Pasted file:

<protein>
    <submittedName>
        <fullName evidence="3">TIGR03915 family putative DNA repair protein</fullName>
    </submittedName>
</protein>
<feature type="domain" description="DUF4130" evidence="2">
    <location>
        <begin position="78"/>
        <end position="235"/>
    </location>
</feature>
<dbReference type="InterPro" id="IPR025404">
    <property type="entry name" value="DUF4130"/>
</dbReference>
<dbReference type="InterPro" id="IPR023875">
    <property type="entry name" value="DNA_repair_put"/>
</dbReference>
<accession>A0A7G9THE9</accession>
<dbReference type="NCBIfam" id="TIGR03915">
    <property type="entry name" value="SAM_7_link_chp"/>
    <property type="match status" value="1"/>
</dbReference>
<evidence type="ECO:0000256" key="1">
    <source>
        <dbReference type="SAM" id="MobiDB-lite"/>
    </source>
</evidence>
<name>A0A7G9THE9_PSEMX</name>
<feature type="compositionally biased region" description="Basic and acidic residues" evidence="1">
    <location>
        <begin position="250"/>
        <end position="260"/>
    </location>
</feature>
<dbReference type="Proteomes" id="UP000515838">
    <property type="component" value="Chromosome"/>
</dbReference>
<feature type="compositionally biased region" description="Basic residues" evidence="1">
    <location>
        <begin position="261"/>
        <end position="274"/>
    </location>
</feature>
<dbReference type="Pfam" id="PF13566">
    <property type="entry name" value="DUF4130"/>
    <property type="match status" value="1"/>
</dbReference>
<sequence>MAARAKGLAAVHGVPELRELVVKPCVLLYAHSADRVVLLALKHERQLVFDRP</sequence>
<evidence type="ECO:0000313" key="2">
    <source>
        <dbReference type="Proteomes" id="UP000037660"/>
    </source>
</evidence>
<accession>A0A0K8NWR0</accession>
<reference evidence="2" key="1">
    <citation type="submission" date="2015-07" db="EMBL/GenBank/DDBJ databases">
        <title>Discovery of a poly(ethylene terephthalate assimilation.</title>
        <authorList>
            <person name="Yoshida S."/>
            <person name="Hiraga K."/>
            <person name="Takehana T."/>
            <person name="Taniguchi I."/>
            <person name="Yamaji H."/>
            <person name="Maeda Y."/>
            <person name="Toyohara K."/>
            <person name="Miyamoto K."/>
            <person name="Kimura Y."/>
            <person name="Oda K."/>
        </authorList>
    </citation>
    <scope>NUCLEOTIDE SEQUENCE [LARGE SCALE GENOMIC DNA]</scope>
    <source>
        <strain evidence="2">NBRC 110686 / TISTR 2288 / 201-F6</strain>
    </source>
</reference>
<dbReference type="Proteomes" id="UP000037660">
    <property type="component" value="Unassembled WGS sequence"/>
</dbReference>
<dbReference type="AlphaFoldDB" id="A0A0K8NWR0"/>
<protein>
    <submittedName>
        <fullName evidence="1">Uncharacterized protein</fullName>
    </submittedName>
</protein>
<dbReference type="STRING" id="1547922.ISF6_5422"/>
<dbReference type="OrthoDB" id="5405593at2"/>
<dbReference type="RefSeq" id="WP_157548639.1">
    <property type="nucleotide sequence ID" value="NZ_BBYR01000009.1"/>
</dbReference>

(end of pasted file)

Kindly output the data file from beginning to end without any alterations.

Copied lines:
<protein>
    <submittedName>
        <fullName evidence="3">TIGR03915 family putative DNA repair protein</fullName>
    </submittedName>
</protein>
<feature type="domain" description="DUF4130" evidence="2">
    <location>
        <begin position="78"/>
        <end position="235"/>
    </location>
</feature>
<dbReference type="InterPro" id="IPR025404">
    <property type="entry name" value="DUF4130"/>
</dbReference>
<dbReference type="InterPro" id="IPR023875">
    <property type="entry name" value="DNA_repair_put"/>
</dbReference>
<accession>A0A7G9THE9</accession>
<dbReference type="NCBIfam" id="TIGR03915">
    <property type="entry name" value="SAM_7_link_chp"/>
    <property type="match status" value="1"/>
</dbReference>
<evidence type="ECO:0000256" key="1">
    <source>
        <dbReference type="SAM" id="MobiDB-lite"/>
    </source>
</evidence>
<name>A0A7G9THE9_PSEMX</name>
<feature type="compositionally biased region" description="Basic and acidic residues" evidence="1">
    <location>
        <begin position="250"/>
        <end position="260"/>
    </location>
</feature>
<dbReference type="Proteomes" id="UP000515838">
    <property type="component" value="Chromosome"/>
</dbReference>
<feature type="compositionally biased region" description="Basic residues" evidence="1">
    <location>
        <begin position="261"/>
        <end position="274"/>
    </location>
</feature>
<dbReference type="Pfam" id="PF13566">
    <property type="entry name" value="DUF4130"/>
    <property type="match status" value="1"/>
</dbReference>
<sequence>MAARAKGLAAVHGVPELRELVVKPCVLLYAHSADRVVLLALKHERQLVFDRP</sequence>
<evidence type="ECO:0000313" key="2">
    <source>
        <dbReference type="Proteomes" id="UP000037660"/>
    </source>
</evidence>
<accession>A0A0K8NWR0</accession>
<reference evidence="2" key="1">
    <citation type="submission" date="2015-07" db="EMBL/GenBank/DDBJ databases">
        <title>Discovery of a poly(ethylene terephthalate assimilation.</title>
        <authorList>
            <person name="Yoshida S."/>
            <person name="Hiraga K."/>
            <person name="Takehana T."/>
            <person name="Taniguchi I."/>
            <person name="Yamaji H."/>
            <person name="Maeda Y."/>
            <person name="Toyohara K."/>
            <person name="Miyamoto K."/>
            <person name="Kimura Y."/>
            <person name="Oda K."/>
        </authorList>
    </citation>
    <scope>NUCLEOTIDE SEQUENCE [LARGE SCALE GENOMIC DNA]</scope>
    <source>
        <strain evidence="2">NBRC 110686 / TISTR 2288 / 201-F6</strain>
    </source>
</reference>
<dbReference type="Proteomes" id="UP000037660">
    <property type="component" value="Unassembled WGS sequence"/>
</dbReference>
<dbReference type="AlphaFoldDB" id="A0A0K8NWR0"/>
<protein>
    <submittedName>
        <fullName evidence="1">Uncharacterized protein</fullName>
    </submittedName>
</protein>
<dbReference type="STRING" id="1547922.ISF6_5422"/>
<dbReference type="OrthoDB" id="5405593at2"/>
<dbReference type="RefSeq" id="WP_157548639.1">
    <property type="nucleotide sequence ID" value="NZ_BBYR01000009.1"/>
</dbReference>